Raspberry Buttercream Layer Cake


by: Basilico

This recipe shows in detail how to construct a traditional French sponge cake with buttercream icing without a cake stand. The cake is constructed on top of a round of cardboard, which makes it easier to transfer the cake to a serving dish and allows you to hold the cake in one hand while applying frosting with the other. Cut a round of cardboard about 1/2 inch in diameter larger than the cake so there is a rim about 1/4 inch wide around the cake to make room for the icing. This European-style cake with thin layers is only about 3 inches high.


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serves: 1

1 cup slivered almonds

4 cups plain buttercream

3 tablespoons clear raspberry brandy (eau de vie de framboise), kirsch, or raspberry coulis, for flavoring the buttercream

1 1/2 cups simple syrup

1/2 cup sweet wine, such as Beaumes-de-Venise, or 3 additional tablespoons raspberry brandy, kirsch, or raspberry coulis, for flavoring the syrup

1 round sponge cake, such as a genoise

fresh raspberries for decorating

Nutrition Facts
Raspberry Buttercream Layer Cake

Servings Per Recipe: 1

Amount per Serving

Calories: 4233

  • Total Fat: 107.2 g
  •     Saturated Fat: 30.2 g
  •     Trans Fat: 1.1 g
  • Cholesterol: 1333.2 mg
  • Sodium: 2052.2 mg
  • Total Carbs: 806.9 g
  •     Dietary Fiber: 42.2 g
  •     Sugars: 14.6 g
  • Protein: 83.4 g

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1.  Toast the almonds in a 350°F oven for about 15 minutes, or until pale brown. Flavor the buttercream with the raspberry brandy. You can add more to taste, but don’t make the buttercream too runny. Flavor the simple syrup with the sweet wine. Have ready a 9 1/2-inch cardboard round. If you want the cake to have a perfectly delicate texture, trim off the crust on the top, bottom, and sides of the cake.

2.  Cut the sponge cake crosswise into 3 layers, using a serrated knife. Reserve the bottom layer for the top of the cake. The smooth surface will make it easier to spread the buttercream.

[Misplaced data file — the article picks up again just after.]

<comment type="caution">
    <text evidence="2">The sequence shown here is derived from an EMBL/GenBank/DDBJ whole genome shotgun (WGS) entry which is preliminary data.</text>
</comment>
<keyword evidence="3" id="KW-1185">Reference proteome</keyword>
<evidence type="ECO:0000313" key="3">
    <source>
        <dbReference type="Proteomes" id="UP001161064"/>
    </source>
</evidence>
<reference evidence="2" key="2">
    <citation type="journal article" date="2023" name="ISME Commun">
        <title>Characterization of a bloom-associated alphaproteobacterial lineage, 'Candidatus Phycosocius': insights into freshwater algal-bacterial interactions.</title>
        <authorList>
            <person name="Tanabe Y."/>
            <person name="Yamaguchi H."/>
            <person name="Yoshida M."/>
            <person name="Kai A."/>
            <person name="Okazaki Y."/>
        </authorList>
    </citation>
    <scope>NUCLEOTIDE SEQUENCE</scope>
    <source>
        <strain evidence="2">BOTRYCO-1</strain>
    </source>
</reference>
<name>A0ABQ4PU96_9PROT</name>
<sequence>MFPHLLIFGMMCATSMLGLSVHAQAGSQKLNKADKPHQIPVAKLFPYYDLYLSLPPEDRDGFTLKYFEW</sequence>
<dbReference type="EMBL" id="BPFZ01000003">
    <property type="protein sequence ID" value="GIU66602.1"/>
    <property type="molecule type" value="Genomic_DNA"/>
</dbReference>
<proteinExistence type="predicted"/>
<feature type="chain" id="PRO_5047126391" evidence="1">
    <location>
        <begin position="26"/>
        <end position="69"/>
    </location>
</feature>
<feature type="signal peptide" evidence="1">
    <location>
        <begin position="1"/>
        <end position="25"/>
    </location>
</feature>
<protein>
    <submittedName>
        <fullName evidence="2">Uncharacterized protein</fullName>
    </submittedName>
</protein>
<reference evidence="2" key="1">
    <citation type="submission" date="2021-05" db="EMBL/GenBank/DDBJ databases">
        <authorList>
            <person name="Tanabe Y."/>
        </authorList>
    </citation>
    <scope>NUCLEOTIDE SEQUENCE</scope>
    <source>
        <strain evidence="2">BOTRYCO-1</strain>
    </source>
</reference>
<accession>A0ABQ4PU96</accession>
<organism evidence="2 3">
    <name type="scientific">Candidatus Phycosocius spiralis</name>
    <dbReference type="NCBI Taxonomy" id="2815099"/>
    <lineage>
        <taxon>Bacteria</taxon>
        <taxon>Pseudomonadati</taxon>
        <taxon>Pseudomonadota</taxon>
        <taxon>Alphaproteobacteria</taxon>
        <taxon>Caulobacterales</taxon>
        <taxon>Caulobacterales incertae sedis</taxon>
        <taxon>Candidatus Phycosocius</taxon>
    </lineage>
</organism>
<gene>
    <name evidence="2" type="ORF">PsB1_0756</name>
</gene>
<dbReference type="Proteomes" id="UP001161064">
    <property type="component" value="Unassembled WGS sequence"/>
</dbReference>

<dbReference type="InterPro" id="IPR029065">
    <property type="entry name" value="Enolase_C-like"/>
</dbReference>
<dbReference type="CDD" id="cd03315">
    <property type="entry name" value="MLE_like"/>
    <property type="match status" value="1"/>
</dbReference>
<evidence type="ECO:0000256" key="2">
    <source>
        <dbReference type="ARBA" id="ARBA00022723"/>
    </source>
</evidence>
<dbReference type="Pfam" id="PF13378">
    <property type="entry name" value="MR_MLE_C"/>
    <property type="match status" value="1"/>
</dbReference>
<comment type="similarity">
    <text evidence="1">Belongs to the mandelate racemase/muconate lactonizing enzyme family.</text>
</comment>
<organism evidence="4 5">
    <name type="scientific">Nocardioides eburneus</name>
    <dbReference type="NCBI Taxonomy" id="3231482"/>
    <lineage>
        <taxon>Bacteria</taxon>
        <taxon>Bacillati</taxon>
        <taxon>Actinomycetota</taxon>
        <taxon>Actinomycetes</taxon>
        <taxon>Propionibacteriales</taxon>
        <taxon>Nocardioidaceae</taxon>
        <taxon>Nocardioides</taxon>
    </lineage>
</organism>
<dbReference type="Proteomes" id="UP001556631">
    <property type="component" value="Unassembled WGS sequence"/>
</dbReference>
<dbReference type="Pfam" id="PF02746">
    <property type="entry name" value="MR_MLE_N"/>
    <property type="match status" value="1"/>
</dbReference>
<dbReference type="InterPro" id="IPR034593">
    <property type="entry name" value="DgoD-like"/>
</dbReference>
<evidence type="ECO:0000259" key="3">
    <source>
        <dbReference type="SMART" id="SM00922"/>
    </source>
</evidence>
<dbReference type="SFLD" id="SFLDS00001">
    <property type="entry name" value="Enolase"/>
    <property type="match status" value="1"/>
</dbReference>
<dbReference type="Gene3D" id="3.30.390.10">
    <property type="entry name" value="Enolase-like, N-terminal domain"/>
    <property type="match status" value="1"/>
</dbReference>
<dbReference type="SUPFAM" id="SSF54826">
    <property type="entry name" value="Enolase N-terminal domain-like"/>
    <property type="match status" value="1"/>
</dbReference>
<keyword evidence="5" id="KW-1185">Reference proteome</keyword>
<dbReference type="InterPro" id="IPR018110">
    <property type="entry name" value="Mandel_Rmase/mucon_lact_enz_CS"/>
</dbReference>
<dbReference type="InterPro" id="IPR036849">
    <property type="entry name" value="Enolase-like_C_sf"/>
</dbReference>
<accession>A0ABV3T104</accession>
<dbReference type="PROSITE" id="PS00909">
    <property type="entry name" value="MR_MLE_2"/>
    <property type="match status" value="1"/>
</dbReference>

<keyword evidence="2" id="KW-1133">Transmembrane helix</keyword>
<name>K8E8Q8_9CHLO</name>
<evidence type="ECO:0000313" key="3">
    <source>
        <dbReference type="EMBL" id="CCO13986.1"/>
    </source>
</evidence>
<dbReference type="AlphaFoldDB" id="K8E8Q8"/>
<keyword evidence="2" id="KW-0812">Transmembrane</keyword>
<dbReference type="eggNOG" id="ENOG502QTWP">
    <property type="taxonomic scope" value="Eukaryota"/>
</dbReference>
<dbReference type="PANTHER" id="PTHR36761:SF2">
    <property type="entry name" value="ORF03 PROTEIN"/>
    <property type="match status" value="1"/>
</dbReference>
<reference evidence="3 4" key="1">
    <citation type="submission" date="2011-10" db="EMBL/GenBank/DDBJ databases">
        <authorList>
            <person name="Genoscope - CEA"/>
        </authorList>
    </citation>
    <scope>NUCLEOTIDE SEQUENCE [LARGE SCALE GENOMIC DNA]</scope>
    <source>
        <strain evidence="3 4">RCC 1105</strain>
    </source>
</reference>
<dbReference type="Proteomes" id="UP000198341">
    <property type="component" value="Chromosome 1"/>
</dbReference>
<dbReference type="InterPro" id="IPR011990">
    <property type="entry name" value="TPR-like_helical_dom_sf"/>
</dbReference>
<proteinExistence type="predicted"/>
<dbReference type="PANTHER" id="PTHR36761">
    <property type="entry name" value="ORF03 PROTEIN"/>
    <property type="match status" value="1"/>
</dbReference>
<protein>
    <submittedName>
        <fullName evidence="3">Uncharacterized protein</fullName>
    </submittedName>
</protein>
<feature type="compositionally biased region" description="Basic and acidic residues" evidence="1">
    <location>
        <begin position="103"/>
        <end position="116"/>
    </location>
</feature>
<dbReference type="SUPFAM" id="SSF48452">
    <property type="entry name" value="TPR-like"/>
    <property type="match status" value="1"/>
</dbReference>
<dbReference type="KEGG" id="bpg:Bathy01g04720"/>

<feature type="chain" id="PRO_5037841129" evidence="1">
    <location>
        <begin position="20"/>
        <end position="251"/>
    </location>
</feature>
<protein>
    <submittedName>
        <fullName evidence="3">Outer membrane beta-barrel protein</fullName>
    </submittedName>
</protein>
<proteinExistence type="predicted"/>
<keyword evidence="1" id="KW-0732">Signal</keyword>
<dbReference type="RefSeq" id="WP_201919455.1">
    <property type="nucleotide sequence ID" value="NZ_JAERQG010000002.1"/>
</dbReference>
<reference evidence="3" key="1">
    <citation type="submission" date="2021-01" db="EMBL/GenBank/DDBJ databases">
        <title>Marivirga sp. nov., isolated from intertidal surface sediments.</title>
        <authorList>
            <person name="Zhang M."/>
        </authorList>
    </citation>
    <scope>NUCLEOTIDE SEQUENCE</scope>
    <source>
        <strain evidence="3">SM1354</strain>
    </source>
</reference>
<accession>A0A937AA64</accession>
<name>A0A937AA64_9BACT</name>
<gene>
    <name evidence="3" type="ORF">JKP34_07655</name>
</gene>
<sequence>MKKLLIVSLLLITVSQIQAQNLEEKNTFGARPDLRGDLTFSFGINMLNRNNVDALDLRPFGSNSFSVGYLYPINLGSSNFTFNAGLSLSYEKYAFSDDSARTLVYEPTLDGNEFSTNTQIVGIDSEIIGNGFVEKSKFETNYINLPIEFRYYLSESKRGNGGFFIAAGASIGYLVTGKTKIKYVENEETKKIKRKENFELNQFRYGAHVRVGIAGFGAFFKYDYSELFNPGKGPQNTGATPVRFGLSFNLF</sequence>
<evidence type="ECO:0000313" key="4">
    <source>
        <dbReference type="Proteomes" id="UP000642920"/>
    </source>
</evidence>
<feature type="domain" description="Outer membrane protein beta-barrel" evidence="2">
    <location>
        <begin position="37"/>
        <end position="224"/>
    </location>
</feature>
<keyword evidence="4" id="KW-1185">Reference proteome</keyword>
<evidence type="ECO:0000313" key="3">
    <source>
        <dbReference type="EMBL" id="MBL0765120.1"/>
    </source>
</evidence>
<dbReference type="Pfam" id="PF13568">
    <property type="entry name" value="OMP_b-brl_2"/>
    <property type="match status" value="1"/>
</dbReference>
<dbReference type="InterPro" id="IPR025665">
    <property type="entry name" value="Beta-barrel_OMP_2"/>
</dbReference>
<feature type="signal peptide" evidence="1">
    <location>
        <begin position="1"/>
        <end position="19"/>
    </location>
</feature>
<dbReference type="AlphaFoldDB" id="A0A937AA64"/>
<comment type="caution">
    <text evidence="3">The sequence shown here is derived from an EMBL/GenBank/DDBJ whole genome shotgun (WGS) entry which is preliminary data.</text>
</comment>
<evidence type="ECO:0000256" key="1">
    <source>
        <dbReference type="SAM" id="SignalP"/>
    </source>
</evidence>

3.  Put a dollop of buttercream on the cardboard to hold the cake in place.

4.  Set the top cake layer on the cardboard. Brush with the flavored syrup and put about 1 cup of buttercream in a mound in the center.

5.  Holding the cake with one hand, with the other hand, using a metal offset or regular spatula, spread the buttercream until it completely covers the cake layer. Check the thickness of the buttercream by making indentations with the spatula. The buttercream should be about 1/4 inch thick. Add the second cake layer, brush with the syrup, and spread with another cup of buttercream.

6.  Add the reserved bottom layer, smooth side up, and brush the top with the syrup.

7.  Set aside 1/2 cup of the remaining buttercream for the rosettes and dollop the rest over top of the cake. Spread the buttercream over the top, working from the center outward, so the extra buttercream hangs over the edges. Use this to coat the sides.

8.  Scrape any excess buttercream off the spatula into a little bowl to avoid getting crumbs in the main batch. Smooth the sides with a bench scraper or spatula and allow the excess buttercream to form on the top edge. Smooth the top.

9.  Repeat, going back and forth between the top and sides, until the frosting is completely smooth. If you wish, freeze the cake for 15 minutes and apply another thin layer of buttercream.

10.  Heat a metal spatula atleast as long as the cake is wide by dipping it in hot water or waving over a hot flame. lf you’ve dipped the spatula in water, wipe off the water with a towel. Smooth the cake with the warm spatula.

11.  Here is where the cardboard comes in handy. Hold the cake up and use the other hand to press a thin rim of the toasted almonds all around the sides.

12.  To decorate the cake with simple rosettes, fit a pastry bag with a 1/2-inch fluted tip and fill with the reserved buttercream. Hold the tip about 1/2 inch above the cake and squeeze. When the rosette is formed, move the tip quickly in a counterclockwise direction and quickly lift it away. Place a raspberry in the center of each one. Serve in wedges.

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